Twenty years ago, one of the most divisive shoe styles hit the market. Today, people still love them — or hate them — just as much. 

We’re talking, of course, about Crocs. Nurses, doctors, and other people who spend long hours on their feet love them. Fashionistas loathe them and often refer to them as “an effective form of birth control,” meaning a man or woman wearing Crocs is immediately dismissed as a suitable partner. 

Now, as we emerge from the worst of the Covid-19 pandemic, and two years of working from home in the most comfortable clothing we can find, many people no longer care as much about what others think of what they’re wearing. With the weather warming up, more and more Crocs are popping up on people’s feet in more and more public places.

While it’s always fun to mock Crocs, the truth is that the shoes are a remarkable business success story. Here is how they became the ultimate anti-fashion staple in so many wardrobes.

An epiphany centered on "ugly" boating clogs

In 2002, Lyndon Hanson was down on his luck. He had just turned 40 and was going through a real mid-life crisis. His wife left him and took their kids with her. He lost his job in the days after the 9/11 attacks. He lost his house. His mom died. He had no idea what to do. 

Two of his friends, Scott Seamans and George Boedecker invited him to go to Mexico and have some fun. Seamans was working on designing a clog with cutouts in it for a Canadian company, but the company wasn’t selling them. Seamans wasn’t going to give up on the clog because he happened to think the shoes were perfect for boating – they were comfortable, slip-resistant, and would float. It was Seamans’ idea to put the strap around the back of the clog so it would stay on feet. 

Seamans brought the shoes to Mexico and asked Hanson and Boedecker to wear them. Both man thought the shoes were exceptionally ugly, but Seamans pressed on, stressing how comfortable and useful they were on the deck of a boat. After a few days, Hanson and Boedecker were sold on the odd looking shoes for all the same reasons that Seamans was. Seamans was an inventor, but none of the three men were from the footwear industry and they really had no idea how to make, market, and sell the shoes.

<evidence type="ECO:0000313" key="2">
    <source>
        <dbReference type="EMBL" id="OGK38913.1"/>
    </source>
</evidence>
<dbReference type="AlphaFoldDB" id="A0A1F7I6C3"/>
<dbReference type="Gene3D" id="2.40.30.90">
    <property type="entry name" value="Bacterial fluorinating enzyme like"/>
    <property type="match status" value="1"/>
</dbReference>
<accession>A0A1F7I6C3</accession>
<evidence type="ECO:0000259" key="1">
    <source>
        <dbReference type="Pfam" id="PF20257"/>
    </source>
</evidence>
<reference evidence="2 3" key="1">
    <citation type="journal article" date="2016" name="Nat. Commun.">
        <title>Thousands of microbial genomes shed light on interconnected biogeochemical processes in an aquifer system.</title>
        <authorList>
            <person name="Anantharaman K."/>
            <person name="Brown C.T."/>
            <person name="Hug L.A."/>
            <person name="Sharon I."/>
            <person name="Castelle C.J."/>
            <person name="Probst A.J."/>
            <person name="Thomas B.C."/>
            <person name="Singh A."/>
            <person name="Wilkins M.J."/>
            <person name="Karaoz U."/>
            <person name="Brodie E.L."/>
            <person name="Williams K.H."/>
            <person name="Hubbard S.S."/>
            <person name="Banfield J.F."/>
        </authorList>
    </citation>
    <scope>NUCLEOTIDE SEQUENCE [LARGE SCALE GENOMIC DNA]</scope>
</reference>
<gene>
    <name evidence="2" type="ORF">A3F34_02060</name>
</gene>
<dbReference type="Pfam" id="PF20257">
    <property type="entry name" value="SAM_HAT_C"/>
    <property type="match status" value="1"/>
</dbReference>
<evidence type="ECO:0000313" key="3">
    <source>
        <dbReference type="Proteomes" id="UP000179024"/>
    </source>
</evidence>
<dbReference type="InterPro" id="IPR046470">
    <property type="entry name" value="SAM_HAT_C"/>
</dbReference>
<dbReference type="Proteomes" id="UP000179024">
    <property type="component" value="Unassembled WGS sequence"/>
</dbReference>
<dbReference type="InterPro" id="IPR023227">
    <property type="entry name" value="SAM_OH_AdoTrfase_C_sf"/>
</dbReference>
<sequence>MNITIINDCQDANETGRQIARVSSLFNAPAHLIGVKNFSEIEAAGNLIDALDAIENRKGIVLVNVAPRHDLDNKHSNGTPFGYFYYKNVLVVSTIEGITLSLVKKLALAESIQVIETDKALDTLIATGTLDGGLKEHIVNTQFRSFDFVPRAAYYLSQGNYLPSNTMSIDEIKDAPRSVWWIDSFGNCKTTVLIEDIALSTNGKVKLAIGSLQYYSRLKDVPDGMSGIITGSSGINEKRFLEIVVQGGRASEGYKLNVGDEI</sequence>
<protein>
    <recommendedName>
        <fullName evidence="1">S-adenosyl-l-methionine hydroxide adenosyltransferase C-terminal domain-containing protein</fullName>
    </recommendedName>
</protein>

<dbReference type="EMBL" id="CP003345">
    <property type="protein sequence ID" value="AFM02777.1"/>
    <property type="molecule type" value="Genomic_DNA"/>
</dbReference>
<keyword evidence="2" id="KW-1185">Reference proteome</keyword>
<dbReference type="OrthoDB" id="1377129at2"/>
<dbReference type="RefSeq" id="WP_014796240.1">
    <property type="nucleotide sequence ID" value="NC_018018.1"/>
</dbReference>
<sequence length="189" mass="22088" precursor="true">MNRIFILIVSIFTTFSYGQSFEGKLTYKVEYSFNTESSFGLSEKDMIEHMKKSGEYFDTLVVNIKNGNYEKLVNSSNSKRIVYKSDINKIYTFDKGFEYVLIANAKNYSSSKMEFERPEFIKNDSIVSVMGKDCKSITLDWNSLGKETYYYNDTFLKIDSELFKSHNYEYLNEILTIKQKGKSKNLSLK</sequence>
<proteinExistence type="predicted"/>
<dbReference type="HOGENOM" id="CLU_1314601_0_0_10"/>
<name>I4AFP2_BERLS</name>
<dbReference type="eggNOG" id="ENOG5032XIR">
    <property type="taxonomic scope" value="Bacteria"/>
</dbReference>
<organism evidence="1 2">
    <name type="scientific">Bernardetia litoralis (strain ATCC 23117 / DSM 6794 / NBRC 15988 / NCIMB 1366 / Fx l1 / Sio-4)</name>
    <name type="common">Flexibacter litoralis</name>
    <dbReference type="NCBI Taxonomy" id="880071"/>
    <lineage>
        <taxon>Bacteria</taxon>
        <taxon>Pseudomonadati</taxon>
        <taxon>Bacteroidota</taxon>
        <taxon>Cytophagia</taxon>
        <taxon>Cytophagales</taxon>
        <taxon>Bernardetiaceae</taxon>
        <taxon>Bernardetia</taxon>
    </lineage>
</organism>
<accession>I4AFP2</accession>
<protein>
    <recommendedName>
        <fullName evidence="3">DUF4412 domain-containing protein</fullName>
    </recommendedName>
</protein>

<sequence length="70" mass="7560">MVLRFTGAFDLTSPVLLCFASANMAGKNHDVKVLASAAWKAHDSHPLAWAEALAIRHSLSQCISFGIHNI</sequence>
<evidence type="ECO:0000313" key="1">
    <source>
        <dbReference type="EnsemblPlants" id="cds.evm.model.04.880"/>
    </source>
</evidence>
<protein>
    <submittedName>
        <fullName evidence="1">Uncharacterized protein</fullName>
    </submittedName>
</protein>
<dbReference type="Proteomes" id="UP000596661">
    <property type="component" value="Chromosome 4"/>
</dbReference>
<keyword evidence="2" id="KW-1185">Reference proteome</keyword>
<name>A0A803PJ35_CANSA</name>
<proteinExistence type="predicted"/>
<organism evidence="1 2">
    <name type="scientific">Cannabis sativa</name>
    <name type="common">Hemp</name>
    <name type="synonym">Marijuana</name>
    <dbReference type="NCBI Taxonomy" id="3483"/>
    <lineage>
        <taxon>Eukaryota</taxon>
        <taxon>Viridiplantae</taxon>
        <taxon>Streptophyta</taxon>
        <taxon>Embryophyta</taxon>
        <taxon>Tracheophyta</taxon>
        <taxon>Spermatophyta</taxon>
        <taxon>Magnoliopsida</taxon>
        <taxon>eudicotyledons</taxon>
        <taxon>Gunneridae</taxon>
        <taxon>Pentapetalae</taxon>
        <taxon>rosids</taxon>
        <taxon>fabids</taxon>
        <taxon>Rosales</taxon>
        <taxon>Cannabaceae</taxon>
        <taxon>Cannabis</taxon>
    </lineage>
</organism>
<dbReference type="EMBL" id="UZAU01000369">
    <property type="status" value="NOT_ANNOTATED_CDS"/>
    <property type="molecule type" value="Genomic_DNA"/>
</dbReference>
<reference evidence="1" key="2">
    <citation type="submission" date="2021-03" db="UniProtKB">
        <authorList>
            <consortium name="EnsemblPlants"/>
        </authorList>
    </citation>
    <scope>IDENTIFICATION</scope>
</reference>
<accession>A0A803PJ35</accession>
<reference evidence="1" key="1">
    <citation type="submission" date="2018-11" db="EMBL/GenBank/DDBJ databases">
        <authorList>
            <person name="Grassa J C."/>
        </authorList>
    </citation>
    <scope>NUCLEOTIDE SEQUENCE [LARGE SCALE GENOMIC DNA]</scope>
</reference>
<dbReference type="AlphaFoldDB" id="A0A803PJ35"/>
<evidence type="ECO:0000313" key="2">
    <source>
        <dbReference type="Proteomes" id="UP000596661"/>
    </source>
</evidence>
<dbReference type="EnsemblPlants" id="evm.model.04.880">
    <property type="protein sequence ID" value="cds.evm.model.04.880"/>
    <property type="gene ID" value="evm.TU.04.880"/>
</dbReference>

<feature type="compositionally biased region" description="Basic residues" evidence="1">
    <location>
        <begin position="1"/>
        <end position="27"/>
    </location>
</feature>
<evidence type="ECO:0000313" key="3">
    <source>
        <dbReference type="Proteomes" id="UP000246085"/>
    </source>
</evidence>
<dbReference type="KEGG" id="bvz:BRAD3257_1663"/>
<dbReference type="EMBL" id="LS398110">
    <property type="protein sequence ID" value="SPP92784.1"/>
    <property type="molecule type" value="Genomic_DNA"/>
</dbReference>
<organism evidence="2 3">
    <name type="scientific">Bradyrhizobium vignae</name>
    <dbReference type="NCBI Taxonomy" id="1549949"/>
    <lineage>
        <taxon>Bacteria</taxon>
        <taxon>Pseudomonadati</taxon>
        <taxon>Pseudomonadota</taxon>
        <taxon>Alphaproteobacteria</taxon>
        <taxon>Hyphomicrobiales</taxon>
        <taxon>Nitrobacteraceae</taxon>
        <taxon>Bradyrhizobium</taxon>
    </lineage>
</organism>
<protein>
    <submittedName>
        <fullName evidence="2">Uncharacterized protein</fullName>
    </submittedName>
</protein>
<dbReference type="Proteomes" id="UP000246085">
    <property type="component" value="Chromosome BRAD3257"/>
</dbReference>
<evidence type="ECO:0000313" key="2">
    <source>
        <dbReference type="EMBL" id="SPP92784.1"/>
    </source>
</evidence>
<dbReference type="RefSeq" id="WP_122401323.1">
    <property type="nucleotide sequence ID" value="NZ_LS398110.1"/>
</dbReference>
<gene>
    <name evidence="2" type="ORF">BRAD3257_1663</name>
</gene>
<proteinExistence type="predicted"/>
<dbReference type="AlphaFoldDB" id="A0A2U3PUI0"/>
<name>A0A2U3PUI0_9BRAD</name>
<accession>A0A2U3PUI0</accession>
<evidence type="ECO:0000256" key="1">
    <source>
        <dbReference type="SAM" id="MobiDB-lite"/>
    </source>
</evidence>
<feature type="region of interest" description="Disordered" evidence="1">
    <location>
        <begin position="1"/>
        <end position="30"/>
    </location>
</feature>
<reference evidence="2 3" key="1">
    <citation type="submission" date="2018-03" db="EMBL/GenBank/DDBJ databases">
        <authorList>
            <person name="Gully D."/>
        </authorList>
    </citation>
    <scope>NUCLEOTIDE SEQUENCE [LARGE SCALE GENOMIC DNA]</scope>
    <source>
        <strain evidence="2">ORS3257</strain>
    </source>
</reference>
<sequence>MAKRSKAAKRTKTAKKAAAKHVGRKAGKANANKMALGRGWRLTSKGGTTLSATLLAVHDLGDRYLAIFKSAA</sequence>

The founders took 200 pairs of their unusual shoes to a boat show in Fort Lauderdale in 2002 and to their immense surprise they sold every single one. Adding to their surprise was the fact that it wasn’t just boat owners buying the shoes. Hospital employees and restaurant workers bought them too. 

The strange looking shoes took off like wildfire. Before long, Hanson and Boedecker decided to make kids sizes too --- and those were also an enormous success. Kids love the bright colors of the shoes and they are simple enough to take on and off, allowing the youngest of kids to put their own shoes on. 

In June 2004, Crocs acquired Foam Creations so they could have exclusive rights to the proprietary foam, Croslite, which molds to the wearer’s foot while remaining breathable. As of 2017, Crocs has sold 300 million pairs of shoes. In 2020, the company offered healthcare workers a free pair of Crocs and sent 100,000 pairs of Crocs to hospitals to be given to its staff.

Hitting rough waters by over-discounting

It hasn’t always been smooth sailing for Crocs. In the spring of 2018, the shoe maker saw falling profits. In the fourth quarter of that year, Crocs posted a loss of $28.3 million, which was a 41 cent loss per share, significantly more than the 33 cents a share analysts were expecting for the same quarter.